Extract WS 1490, with 70% kava-pyrone content, was tested in a double-blind placebo-controlled study in patients with various DSM-III-R anxiety disorders of nonpsychotic origin.67 (A limitation of the study was a diagnostically heterogeneous sample of patients with anxiety disorders and comorbid depression.) Patients reported significant improvement in anxiety symptoms as measured on the Hamilton Anxiety Scale from week 8 through week 24 in the kava group relative to placebo. The dose administered was 70 mg of 70% kava-lactones (synonymous with pyrones) by mouth three times a day.52 Suggested dosages are 150—200 mg (30% kava-lactones) po 1 to 3 times a day for anxiety and 500 mg po at bedtime for insomnia. More reliable doses are becoming available in the United States as the variety of OTC preparations increases.
Side effects reported in kava studies include stomach upset, vertigo, and a yellow, scaly rash at high doses. Elevations in liver enzymes, decreased albumin and protein, and increased cholesterol also have been noted.68 Adverse effects reported include orolingual dyskinesias and torticollis, when kava was taken alone,69 and lethargy and disorientation when the herb has been used in combination with a benzodiazepine.70
Ginseng (Panax ginseng, P. quinquefolius, and Eleutherococcus senticosus)
This Asian folk medicine has been used for thousands of years as a tonic for the restoration of strength and as a panacea for general healing. The dried root of Asian (Panax) ginseng contains at least 13 different ginseng saponins, called ginsenosides. The Siberian (Eleutherococcus) species is distinct from the Chinese in that it contains eleutherosides, or aglycon glycosides, which are completely different in chemical structure from the ginsenosides. Ginseng has been touted as an "adaptogen"—defined as a substance that increases resistance to biological, chemical, and physical stress—and as a product that improves vitality, including physical and mental work capacity. The root has been associated anecdotally with mood enhancement and improved quality of life. There is a lack of controlled data to suggest performance enhancement in fatigued humans.71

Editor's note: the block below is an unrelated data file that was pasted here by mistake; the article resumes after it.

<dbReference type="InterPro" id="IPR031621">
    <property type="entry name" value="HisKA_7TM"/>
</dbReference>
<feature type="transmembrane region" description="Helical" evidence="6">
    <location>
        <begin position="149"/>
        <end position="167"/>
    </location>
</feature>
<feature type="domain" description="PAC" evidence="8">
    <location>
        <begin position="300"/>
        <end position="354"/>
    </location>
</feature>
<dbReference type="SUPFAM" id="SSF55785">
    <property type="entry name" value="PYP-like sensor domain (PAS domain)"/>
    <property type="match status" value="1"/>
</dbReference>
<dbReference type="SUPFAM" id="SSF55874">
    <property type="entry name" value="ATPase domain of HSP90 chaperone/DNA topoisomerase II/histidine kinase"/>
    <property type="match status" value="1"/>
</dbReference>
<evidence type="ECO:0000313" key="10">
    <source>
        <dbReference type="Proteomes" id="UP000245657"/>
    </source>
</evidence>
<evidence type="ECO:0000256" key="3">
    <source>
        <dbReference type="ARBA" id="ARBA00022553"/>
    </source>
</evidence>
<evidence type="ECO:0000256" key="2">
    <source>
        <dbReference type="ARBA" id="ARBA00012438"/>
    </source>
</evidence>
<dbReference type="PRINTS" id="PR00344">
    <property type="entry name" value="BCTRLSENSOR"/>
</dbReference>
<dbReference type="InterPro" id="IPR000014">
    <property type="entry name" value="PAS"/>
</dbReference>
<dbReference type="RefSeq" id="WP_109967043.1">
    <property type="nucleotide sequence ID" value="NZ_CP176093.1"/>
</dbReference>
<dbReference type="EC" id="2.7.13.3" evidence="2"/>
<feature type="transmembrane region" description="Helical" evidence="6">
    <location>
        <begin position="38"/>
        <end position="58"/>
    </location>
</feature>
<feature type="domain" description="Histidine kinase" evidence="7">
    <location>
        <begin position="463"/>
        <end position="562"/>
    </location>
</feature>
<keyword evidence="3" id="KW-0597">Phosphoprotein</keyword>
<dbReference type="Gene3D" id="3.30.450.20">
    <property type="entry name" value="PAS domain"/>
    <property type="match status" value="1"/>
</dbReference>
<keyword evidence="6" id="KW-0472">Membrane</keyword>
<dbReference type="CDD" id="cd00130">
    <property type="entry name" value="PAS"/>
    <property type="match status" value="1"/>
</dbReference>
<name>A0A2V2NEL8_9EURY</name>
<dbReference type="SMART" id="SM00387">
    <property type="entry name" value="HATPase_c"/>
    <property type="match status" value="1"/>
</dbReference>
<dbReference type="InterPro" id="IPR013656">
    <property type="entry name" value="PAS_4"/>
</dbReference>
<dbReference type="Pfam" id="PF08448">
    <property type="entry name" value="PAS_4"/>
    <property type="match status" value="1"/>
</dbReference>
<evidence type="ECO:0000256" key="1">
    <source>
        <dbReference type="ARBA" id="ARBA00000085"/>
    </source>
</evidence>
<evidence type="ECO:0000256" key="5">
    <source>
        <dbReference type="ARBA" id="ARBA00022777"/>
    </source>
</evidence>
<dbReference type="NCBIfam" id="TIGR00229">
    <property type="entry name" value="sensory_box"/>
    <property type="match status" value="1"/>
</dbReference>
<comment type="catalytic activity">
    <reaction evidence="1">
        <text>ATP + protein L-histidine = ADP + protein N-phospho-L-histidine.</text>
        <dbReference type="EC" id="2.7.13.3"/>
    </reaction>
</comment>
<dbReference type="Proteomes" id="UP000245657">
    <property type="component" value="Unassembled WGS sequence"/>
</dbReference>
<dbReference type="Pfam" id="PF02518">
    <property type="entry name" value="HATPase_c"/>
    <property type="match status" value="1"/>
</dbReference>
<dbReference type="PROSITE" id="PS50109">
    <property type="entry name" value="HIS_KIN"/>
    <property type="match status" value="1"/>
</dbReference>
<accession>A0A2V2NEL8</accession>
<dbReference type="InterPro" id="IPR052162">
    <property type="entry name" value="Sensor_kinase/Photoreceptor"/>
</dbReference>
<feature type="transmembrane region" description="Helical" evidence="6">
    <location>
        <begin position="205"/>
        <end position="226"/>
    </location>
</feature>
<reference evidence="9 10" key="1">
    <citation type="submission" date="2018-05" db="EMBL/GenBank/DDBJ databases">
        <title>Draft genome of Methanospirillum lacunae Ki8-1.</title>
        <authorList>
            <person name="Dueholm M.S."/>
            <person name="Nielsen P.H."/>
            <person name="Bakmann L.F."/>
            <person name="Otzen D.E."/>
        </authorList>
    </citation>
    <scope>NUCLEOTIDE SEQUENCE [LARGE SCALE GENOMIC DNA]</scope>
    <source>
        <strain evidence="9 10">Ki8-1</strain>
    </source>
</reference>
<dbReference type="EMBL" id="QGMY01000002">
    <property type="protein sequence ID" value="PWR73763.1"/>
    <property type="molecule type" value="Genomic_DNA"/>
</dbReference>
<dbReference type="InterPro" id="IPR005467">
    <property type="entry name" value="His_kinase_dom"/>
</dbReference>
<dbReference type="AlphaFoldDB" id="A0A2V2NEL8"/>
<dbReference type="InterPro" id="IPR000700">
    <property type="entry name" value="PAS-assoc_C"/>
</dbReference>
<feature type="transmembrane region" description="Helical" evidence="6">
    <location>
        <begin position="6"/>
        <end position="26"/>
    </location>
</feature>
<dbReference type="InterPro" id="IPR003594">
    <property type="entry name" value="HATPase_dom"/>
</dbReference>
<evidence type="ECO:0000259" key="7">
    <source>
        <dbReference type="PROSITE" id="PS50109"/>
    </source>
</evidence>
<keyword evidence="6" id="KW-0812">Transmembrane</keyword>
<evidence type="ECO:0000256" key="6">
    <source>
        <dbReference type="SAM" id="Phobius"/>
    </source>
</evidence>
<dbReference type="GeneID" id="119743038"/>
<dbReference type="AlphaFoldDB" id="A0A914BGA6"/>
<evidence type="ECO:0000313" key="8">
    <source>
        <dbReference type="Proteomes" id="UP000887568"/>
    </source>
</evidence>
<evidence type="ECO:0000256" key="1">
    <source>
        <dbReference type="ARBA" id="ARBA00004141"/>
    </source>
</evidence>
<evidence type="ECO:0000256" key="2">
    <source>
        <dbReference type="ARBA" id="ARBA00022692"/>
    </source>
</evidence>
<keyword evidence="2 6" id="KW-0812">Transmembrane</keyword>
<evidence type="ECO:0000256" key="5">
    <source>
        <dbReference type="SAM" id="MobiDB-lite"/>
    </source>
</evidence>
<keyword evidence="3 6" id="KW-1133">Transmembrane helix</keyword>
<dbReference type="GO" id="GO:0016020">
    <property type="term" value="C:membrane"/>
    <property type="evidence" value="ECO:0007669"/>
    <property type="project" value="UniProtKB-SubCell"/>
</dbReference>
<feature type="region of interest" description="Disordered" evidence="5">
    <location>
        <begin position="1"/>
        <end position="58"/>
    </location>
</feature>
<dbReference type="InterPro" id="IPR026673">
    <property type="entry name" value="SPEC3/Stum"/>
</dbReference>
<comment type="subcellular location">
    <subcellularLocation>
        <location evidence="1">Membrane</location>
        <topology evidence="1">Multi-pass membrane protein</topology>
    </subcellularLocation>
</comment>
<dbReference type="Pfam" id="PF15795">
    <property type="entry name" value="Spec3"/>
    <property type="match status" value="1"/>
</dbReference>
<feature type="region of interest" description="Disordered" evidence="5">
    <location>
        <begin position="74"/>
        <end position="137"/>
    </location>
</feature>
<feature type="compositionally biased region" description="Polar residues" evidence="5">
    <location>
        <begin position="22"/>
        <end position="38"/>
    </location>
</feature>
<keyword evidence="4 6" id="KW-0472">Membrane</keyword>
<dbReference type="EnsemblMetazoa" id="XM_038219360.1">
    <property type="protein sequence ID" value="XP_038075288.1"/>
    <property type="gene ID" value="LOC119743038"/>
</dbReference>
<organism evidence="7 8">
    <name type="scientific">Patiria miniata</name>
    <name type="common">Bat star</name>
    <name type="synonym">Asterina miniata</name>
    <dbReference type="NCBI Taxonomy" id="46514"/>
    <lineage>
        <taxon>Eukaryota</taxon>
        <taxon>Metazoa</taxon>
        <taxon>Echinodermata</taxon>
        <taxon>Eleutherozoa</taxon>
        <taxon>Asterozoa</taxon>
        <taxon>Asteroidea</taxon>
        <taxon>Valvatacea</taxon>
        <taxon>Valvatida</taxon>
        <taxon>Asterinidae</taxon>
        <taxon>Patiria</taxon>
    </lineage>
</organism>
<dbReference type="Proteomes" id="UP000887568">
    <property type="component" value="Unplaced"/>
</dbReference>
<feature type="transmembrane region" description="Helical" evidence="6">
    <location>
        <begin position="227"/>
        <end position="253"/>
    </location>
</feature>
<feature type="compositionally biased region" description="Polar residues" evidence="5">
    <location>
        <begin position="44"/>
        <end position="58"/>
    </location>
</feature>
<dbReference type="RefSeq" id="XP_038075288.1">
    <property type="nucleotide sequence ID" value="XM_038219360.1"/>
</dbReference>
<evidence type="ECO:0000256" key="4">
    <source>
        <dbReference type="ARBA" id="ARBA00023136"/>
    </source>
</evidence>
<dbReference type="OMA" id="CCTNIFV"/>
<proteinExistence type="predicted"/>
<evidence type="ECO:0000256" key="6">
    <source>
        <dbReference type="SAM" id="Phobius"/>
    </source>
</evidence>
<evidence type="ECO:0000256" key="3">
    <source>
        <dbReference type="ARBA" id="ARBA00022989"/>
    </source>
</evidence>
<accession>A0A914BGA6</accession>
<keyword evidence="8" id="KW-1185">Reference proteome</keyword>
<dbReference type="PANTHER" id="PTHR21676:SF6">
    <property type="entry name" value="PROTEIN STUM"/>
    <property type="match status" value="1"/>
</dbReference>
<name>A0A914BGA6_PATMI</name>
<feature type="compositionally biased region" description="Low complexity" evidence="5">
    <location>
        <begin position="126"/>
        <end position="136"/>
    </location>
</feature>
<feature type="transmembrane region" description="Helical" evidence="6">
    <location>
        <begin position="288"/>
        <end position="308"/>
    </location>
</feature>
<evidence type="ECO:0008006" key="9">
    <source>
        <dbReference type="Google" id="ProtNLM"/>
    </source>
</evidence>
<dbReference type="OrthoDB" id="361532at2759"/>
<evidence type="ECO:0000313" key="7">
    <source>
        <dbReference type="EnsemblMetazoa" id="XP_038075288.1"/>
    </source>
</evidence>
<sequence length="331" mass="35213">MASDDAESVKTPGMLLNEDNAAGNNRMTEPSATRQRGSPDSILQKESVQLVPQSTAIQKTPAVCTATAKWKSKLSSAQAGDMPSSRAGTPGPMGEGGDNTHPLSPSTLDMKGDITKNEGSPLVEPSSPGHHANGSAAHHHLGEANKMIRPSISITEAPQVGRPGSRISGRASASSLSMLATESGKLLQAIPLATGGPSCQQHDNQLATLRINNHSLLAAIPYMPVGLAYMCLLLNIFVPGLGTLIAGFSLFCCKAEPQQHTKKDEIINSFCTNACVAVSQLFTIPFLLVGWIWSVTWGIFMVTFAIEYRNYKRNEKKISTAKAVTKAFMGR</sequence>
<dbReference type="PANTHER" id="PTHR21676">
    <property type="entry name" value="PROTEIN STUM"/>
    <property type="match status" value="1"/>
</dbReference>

Preparations of the root can be administered orally, intranasally, or parenterally. Ginsenosides, the active ingredients, contain triterpenoid saponin glycosides. Central cholinergic and variable dopaminergic72 system effects, as well as stimulation of the hypothalamic-pituitary-adrenal axis, have been proposed.73 Ginseng appears to facilitate acetylcholine release and is associated with increased uptake of choline into hippocampal nerve endings.74 Ginseng reportedly has no effect on acetylcholinesterase or muscarinic receptor binding activity.75